Workshop: Japanese Literature and Historical Narratology
Japanese Literature and Historical Narratology 日本文学と歴史的ナラトロジー
May 3, 2018, Japan Center, LMU Munich
Oettingenstr. 67, Room 027
16:15 – 16:25 Opening Remarks
16:25 – 17:20 Sebastian Balmes (Munich): Linguistic Characteristics of Premodern Japanese Narrative
17:20 – 18:15 Jinno Hidenori (Waseda U, Tokyo): 平安時代の物 語文学とナラトロジー(‘Heian Period Monogatari Literature and Narratology’)
18:30 – 19:10 Simone Müller (Zurich): ‘Chronotopes’ and Temporal ‘Shadowings’ in the Medieval Memoir Utatane (‘Fitful Slumbers’)
19:10 – 19:50 Takeuchi Akiko (Hōsei U, Tokyo / Venice): Fusion of Narration and Characters’ Speeches in Noh: Its Socio-Religious Functions in Deity Plays
19:50 – 20:00 Final Discussion
While narratology plays an important part in analyzing premodern literature in European philologies, narratological research of non-European texts remains scarce. Although narratological approaches can be found in some publications on Japanese literature, so far there have been few attempts to extend the subject of study beyond individual texts and explore ramifications in regard to a general theory of narrative. The papers of this workshop apply narratological categories to different works and genres of premodern Japanese literature, thereby reconsidering the supposedly universal nature of these categories from a cultural as well as from a historical perspective. The aim of the workshop is to make a contribution not only to Japanese studies but also to (historical) narratology.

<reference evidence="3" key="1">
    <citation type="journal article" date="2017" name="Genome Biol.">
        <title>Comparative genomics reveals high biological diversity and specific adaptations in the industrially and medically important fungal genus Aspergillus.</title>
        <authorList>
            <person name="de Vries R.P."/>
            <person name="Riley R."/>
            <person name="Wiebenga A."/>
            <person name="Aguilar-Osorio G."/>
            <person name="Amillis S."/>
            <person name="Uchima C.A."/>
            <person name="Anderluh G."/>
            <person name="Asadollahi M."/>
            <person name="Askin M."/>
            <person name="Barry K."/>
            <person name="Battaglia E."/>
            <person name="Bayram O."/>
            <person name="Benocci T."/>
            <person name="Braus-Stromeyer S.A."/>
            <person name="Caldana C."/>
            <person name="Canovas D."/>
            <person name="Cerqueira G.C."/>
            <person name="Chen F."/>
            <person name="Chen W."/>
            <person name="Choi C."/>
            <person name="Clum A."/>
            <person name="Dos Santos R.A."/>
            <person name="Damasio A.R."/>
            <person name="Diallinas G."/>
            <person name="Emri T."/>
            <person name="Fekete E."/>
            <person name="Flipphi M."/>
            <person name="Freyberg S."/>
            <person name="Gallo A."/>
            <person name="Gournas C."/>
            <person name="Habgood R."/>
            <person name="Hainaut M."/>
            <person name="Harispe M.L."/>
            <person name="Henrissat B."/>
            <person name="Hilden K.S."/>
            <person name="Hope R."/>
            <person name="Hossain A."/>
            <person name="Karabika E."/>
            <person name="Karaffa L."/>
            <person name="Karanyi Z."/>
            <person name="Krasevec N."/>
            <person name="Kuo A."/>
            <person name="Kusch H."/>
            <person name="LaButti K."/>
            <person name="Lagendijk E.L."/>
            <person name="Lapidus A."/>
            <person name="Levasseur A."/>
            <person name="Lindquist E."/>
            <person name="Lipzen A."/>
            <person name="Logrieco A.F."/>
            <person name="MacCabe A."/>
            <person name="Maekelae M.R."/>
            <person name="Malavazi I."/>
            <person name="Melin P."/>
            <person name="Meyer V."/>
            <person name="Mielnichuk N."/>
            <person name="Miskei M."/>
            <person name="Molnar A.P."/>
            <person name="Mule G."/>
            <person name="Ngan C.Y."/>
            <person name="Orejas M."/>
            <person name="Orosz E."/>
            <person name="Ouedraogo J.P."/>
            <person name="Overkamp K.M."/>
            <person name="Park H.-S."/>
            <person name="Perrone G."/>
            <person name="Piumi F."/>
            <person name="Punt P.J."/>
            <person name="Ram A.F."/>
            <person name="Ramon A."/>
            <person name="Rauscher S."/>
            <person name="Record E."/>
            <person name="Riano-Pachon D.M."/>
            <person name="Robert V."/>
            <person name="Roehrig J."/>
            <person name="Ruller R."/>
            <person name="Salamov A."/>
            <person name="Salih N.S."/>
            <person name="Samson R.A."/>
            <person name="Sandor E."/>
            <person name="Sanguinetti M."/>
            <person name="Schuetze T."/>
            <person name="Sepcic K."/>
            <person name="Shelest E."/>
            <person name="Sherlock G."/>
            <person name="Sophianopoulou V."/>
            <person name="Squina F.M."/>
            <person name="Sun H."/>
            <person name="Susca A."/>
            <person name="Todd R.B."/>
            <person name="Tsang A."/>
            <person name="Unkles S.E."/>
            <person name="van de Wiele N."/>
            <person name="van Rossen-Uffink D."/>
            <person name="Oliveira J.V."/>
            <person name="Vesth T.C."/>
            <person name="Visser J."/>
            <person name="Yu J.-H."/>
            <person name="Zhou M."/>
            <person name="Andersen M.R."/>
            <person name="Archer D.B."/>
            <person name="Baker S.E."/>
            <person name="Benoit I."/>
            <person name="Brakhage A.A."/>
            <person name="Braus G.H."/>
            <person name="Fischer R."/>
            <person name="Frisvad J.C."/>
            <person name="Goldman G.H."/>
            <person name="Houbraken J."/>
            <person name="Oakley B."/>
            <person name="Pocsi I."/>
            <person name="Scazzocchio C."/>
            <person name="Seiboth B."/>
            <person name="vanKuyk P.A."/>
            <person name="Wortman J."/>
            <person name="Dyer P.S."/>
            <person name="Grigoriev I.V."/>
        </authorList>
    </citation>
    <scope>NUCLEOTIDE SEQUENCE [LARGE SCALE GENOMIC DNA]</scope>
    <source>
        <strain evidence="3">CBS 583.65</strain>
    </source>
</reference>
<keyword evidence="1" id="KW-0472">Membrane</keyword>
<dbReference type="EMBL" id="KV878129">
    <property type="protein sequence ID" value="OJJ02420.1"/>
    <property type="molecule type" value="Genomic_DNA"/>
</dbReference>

After Sebastian Balmes explores characteristics of narrative discourse in premodern Japanese literature that depend on the classical Japanese language, Jinno Hidenori reflects on the use of narratological methodology in studies on monogatari tales of the Heian period (794–1185), particularly the Genji monogatari, and presents new analyses that question concepts of classical narratology. Simone Müller examines temporal devices in the medieval memoir Utatane while focusing especially on Mikhail Bakhtin’s theory of ‘chronoscope’ and Gary Saul Morson’s concept of ‘sideshadowing’. Finally, Takeuchi Akiko reconsiders the roles of narrator and character against the backdrop of the ‘narrative’ drama of Noh theater, in which narration and characters’ speech are uttered by both actors and choir.
The workshop takes place in cooperation with the Research Seminar organized by Professor Evelyn Schulz and is funded by “Global Cultures – Connecting Worlds” (GCCW), part of the program IPID4all of the German Academic Exchange Service (DAAD).